- Obama’s regulatory agenda will cost U.S. economy $143B next year: report
- Patriot Act author on James Clapper: Fire, prosecute him
- Russia P.M. Medvedev: No amnesty for political prisoners
- Michigan GOP Senate hopeful reminds government is the ‘servant’
- Christmas, by Congress: Members mull a 15-cent tax on trees
- U.S. unemployment falls to five-year low of 7 percent; 203K jobs added
- World mourns Nelson Mandela and celebrates his life; burial set for Dec. 15
- Bill O’Reilly reminds: Nelson Mandela ‘was a communist’
- John Boehner says GOP should support gay candidates: ‘I do’
- Grass-Whopper: Pan-fried cricket burgers go over big in New York City
Frazier’s bond with Philadelphia tighter in death
PHILADELPHIA (AP) - With a pair of boxing gloves draped over Joe Frazier’s casket, the Rev. Jesse Jackson stood nearby and delivered a stirring knockout pitch for the fitting tribute he said the late heavyweight champion deserved, the immortal reward his family longed for in his life.
“Tell them Rocky is fictitious, Joe was reality,” Jackson said, referring to the hometown character from the boxing movie, “Rocky,” and whose statue stands at the base of the Philadelphia Museum of Art. “Rocky’s fists are frozen in stone. Joe’s fists are smokin’. Rocky never faced Ali or Holmes or Foreman. Rocky never tasted his own blood. Champions are made in the ring, not in the movies.
“There deserves to be a statue of Joe Frazier in downtown Philadelphia.”
Perhaps there’s just something about boxing champions and this city _ a 1-2 combo that perseveres through time. Because in the 12 months since Frazier’s funeral, Philadelphia has wrapped its arms around his presence and power:
_ A fundraising venture for a statue near Philadelphia’s three sports stadiums is in the works for the former heavyweight title holder.
_ His former manager is trying to write a biography on Frazier’s life outside the ring.
Frazier, who died Nov. 7, 2011 after a brief battle with liver cancer at the age of 67, spent much of his life in his adopted hometown fighting until the end to earn respect as one of the city’s sports greats. By the end of 2013, Frazier’s brand and being could boast a little cottage industry of tourist spots around town.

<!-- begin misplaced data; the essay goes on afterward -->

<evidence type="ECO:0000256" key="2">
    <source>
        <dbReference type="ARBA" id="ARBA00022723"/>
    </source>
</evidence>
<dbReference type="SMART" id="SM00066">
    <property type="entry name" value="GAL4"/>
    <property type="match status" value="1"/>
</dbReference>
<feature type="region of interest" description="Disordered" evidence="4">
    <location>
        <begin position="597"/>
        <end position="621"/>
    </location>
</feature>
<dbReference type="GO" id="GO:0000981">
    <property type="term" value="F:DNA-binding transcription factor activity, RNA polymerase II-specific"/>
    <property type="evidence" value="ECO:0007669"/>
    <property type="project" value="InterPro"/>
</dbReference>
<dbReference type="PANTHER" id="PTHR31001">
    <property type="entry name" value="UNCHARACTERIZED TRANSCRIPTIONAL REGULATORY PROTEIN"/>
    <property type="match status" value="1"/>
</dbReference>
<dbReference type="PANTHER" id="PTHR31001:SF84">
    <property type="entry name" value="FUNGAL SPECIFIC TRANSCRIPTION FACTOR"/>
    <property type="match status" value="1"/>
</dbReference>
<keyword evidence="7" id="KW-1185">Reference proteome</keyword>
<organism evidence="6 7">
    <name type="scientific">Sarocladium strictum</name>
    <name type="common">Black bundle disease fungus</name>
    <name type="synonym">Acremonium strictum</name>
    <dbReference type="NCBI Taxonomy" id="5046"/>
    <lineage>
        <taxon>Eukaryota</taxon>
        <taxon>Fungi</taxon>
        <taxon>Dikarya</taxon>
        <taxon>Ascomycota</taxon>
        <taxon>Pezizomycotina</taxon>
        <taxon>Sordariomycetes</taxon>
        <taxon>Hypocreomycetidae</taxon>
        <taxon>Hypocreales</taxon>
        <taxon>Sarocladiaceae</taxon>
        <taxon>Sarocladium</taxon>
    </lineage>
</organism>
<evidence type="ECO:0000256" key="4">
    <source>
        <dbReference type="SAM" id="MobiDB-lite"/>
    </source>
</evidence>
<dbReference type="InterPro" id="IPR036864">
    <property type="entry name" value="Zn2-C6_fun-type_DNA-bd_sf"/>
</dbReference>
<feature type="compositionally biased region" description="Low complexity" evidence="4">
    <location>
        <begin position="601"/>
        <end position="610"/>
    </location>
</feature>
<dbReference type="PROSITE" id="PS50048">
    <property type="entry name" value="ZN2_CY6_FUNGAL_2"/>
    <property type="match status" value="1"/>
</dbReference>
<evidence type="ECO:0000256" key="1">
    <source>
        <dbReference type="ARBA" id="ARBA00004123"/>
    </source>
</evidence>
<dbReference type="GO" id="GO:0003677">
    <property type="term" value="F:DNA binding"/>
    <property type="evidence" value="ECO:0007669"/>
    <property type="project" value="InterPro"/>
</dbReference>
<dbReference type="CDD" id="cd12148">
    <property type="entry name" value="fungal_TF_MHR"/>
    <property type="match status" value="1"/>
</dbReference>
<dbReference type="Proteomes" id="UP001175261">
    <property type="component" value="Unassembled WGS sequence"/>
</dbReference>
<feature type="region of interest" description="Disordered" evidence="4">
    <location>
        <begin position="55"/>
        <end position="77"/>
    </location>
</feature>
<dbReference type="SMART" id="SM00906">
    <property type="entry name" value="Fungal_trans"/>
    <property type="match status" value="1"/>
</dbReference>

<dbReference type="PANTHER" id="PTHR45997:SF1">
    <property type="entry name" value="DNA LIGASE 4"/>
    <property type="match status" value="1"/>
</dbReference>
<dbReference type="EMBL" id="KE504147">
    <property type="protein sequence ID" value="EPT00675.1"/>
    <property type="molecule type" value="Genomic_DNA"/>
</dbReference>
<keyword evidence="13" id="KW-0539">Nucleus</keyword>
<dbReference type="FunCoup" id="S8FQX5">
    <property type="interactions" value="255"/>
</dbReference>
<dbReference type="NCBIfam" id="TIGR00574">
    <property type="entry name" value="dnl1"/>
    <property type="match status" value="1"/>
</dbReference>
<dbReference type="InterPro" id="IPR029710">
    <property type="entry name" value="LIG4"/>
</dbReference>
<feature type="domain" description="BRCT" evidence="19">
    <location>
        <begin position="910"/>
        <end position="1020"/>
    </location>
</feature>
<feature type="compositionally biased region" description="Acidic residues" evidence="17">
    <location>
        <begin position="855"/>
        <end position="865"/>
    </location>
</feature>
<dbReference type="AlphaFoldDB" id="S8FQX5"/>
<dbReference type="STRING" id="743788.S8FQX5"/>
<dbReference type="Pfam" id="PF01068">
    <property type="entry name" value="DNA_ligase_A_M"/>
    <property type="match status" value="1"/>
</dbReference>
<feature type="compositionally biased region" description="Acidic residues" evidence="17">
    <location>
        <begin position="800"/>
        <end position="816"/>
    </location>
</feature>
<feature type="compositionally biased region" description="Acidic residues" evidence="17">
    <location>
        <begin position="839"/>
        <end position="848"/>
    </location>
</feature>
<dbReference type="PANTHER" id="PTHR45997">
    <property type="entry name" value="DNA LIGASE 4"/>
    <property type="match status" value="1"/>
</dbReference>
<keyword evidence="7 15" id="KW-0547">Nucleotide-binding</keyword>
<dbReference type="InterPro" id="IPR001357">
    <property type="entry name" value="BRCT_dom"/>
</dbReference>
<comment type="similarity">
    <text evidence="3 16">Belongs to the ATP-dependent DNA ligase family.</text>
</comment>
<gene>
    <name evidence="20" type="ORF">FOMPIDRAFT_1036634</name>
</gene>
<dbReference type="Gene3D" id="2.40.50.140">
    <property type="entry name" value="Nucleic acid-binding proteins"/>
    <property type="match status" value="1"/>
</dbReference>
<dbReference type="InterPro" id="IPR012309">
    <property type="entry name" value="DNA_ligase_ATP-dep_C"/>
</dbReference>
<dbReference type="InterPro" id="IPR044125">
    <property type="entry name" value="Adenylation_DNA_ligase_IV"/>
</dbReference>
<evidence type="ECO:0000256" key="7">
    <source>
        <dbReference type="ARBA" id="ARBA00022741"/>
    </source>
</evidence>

On Saturday, friends and family gathered at Ivy Hill Cemetery Chapel to unveil the crypt, an upgrade from the unmarked mausoleum where Frazier’s remains were kept for the last year. The tomb has a picture of Frazier draped in his Olympic gold medal and wearing his heavyweight championship belt.
Derek Frazier has tried in the past year to find way to honor his father, and recently made his boxing debut himself. Frazier got in shape and fought an exhibition bout in New Jersey for an upcoming reality show special, and said “my dad was always on my mind,” before he stepped into the ring.
He couldn’t escape Smokin’ Joe’s presence when he helped pull away the sheet and saw his father’s image on the crypt for the first time.
- Spike in battlefield deaths linked to restrictive rules of engagement
- Activists urge Obama to go rogue, sidestep Congress
- Bill OReilly reminds: Nelson Mandela was a communist
- PRUDEN: British press horrified as London's new mayor dares to proclaim the truth
- MILLER: Obamacare enrollees include 101 members of the House of Representatives
- Obama administration issues permits for wind farms to kill more eagles
- Inside China: Nuclear submarines capable of widespread attack on U.S.
- U.S. pilot scares off Iranians with 'Top Gun'-worthy stunt: 'You really ought to go home'
- Obama downplays IRS scandal, blames Obamacare rollout on 'outdated' agencies
- 'Hunger Games' delivers Obama's message on income inequality
Independent voices from the The Washington Times Communities
A politically conservative and morally liberal Hebrew alpha male hunts left-wing viper
This column will cover anything that has anything remotely to do with the game of baseball, from the game itself to mid-summer trades to offseason moves.
Entertainment News and Reviews from Washington, D.C. and beyond.
Political satirist and Christian apologist Bob Siegel discusses religion and politics.
White House pets gone wild!